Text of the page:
If the Greens turn optimists what might they achieve?

Do you think the Greens are optimistic or pessimistic? This question is relevant because pessimists are more likely to be problems than solutions.

The Greens habitually tell us we are unregenerate consumers of our children’s and their children’s futures. We are killing the planet. One climate change website (not run by the Greens) calls itself “ark”, as if we need rescuing from ourselves.

There is moral convenience in this view – a moral superiority over the rest of us complacent, sugar-laden, gas-guzzling retail junkies. And there is operational convenience: since the apocalypse is in the future, it cannot be disproved.

But the people who feel this way make up only a small catchment and all or most of that catchment is probably voting Green already.

More important for the Green party’s long-term future, hang-dog moralising annoys the getting-on-with-life majority whose votes major and centrist parties need. That limits how close those other parties can get to the Greens.

Labour, for example, likes the cuddly sort of greenness and does bother about climate change but cannot risk association with apocalypse. Cassandra is not cuddly, no matter how right she might be. National, ACT, United Future and New Zealand First think the Greens loopy.

So the Greens have been outside all three Labour-led governments. Elbow’s length is as close as they have got and in 2008 a National-led government looms. Time to rethink.

So it is interesting to hear the word “opportunity” from the Greens more often now — and not just “opportunity to be purer than others” but “opportunity to be better off, to live better”. Opportunity used thus is optimism.

It was interesting to hear Pete Hodgson last week praise Jeanette Fitzsimons’ climate change paper issued on March 27. There were things he disagreed with, he said, but also some very good ideas and new ideas.

And it was interesting that Labour swallowed its embarrassment and voted for Fitzsimons’ bill to plug a hole in the Resource Management Act left by the dumping of the carbon tax.

And interesting, too, that Hodgson responded positively to Green co-leader Jeanette Fitzsimons’ suggestion in Parliament that a political consensus be attempted on climate change.

This came in the wake of his discussion of the carbon tax in his opening speech at Victoria University’s climate change conference.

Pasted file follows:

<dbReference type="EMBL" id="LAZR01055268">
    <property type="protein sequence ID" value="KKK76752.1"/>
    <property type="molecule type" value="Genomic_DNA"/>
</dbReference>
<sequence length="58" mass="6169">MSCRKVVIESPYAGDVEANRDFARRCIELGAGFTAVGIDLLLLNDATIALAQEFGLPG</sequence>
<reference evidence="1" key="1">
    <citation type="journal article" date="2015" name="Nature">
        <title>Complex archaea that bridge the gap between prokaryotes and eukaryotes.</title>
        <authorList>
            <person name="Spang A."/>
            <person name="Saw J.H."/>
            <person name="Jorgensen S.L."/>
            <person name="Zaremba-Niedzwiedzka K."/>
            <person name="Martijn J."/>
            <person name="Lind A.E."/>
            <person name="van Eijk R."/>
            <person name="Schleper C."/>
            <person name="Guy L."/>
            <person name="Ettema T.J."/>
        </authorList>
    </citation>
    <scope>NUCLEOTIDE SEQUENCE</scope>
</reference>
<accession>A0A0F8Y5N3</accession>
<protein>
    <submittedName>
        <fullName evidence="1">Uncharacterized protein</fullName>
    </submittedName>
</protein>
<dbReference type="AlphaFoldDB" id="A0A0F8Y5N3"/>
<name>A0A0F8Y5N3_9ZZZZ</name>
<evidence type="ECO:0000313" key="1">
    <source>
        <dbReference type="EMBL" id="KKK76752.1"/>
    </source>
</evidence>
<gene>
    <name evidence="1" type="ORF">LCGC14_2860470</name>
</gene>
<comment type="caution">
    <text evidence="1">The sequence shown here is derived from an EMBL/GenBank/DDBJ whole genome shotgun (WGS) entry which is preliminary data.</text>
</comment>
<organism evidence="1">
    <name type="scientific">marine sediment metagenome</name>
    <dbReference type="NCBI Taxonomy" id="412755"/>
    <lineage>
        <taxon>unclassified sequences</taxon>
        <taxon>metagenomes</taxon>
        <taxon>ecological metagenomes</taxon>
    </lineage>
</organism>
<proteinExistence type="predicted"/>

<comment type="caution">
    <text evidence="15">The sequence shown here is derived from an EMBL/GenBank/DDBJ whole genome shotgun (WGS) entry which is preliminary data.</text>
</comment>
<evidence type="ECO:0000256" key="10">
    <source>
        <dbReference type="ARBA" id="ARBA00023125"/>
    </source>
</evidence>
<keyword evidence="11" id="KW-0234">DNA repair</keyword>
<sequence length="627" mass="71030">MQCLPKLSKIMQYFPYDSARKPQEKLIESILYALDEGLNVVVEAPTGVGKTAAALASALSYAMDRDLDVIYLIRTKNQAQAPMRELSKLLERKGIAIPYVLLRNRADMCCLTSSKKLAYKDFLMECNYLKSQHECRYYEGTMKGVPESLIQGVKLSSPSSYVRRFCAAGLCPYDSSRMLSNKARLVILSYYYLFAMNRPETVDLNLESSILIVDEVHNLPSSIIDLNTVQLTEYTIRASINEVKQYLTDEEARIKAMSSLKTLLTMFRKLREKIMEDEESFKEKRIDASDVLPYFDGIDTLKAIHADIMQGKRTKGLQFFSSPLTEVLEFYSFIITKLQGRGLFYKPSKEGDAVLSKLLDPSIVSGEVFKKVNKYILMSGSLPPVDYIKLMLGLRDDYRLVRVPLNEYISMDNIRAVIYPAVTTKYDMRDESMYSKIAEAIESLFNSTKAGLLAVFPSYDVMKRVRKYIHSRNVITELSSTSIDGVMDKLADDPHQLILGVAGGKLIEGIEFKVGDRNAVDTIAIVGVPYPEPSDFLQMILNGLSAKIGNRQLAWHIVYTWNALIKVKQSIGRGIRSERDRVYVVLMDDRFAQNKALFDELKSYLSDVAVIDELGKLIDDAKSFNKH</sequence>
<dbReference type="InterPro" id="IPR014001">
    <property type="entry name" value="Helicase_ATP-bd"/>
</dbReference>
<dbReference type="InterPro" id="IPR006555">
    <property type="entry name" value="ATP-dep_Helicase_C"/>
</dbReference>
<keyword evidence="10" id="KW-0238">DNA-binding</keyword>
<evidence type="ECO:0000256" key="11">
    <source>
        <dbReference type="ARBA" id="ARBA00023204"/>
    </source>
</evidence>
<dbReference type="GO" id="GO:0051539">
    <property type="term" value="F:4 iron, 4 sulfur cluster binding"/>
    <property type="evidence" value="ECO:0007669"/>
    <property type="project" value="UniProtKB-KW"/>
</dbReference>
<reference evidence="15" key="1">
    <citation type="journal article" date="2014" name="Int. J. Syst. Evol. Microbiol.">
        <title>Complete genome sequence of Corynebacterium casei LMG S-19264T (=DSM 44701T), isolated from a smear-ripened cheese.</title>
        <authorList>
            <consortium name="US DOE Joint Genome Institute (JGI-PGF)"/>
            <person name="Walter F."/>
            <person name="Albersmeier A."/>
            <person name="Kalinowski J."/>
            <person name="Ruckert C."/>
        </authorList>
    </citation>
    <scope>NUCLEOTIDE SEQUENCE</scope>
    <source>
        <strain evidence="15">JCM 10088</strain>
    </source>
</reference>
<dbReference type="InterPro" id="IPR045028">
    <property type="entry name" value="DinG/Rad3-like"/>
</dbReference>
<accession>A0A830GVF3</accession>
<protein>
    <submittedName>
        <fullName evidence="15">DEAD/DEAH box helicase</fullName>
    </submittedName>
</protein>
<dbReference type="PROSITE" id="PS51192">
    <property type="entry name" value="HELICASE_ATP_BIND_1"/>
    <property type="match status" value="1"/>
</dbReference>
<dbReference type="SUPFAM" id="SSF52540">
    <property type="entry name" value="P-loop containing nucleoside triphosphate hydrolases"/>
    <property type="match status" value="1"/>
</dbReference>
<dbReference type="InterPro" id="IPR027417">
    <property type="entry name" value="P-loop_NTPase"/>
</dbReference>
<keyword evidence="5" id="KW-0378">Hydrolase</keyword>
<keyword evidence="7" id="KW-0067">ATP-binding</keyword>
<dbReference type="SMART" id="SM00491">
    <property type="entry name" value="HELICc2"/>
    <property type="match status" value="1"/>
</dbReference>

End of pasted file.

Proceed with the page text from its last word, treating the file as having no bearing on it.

He skirted the real political reason it had to be dumped, that not offsetting it with an explicit cut in another tax allowed it to be painted as a tax grab on individuals and small-to-medium businesses.

Instead Hodgson blamed it on a shortage of votes in the House — debatable, because the Maori party might have been persuaded if Tariana Turia and Helen Clark were not badly estranged — and, in behind that, insufficient public interest and backing.

Hodgson called for people outside politics to generate a “political economy space” for new measures to anticipate, mitigate and/or adapt to climate change.

Hodgson has been in the government six and a-half years. So he is not going to be the one to generate the “political economy space”. Who can?

The first question most would ask is: why bother?

I don’t intend here to debate the fine and fat points of scientific projections and their putative consequences. The hard reality is that, whatever the scientific and economic controversies, governments and a growing number of businesses worldwide are accepting there is climate change, at least at the low end of projections.

Thus climate change is evolving into an international policy fact and an insurers’ and investment fund managers’ business policy fact. This evolution is gathering momentum.

It is against that background that policy must be formed here.

Re-enter the Greens, with a whiff of optimism.

To their special constituencies the Greens will stick with apocalypse and the planet in peril. True-believing small-g greens might otherwise withdraw support, as they did when the Greens were in the Alliance.

But with the wider public the Greens would fare better with a smaller stick and more carrots. That way they might contribute to building Hodgson’s “political economy space” — and be able to play a brokering role in developing party political common ground.

There have been quiet soundings whether the Institute of Policy Studies, joint organiser of last week’s conference, might provide a neutral, safe place to explore common ground without the need for the posturing which marks the National-Labour public standoff on most issues, including this one.

One behind-scenes factor that moves this from the impossible to the faintly possible is that Bill English has involved himself and veteran environmentalist and 2002 National candidate Guy Salmon in developing strategic environmental policy alongside spokesman Nick Smith, whom Labour doesn’t trust.

The point for business in this is a need for certainty. The point for the public is a clear lead. Optimistic Greens could contribute to both.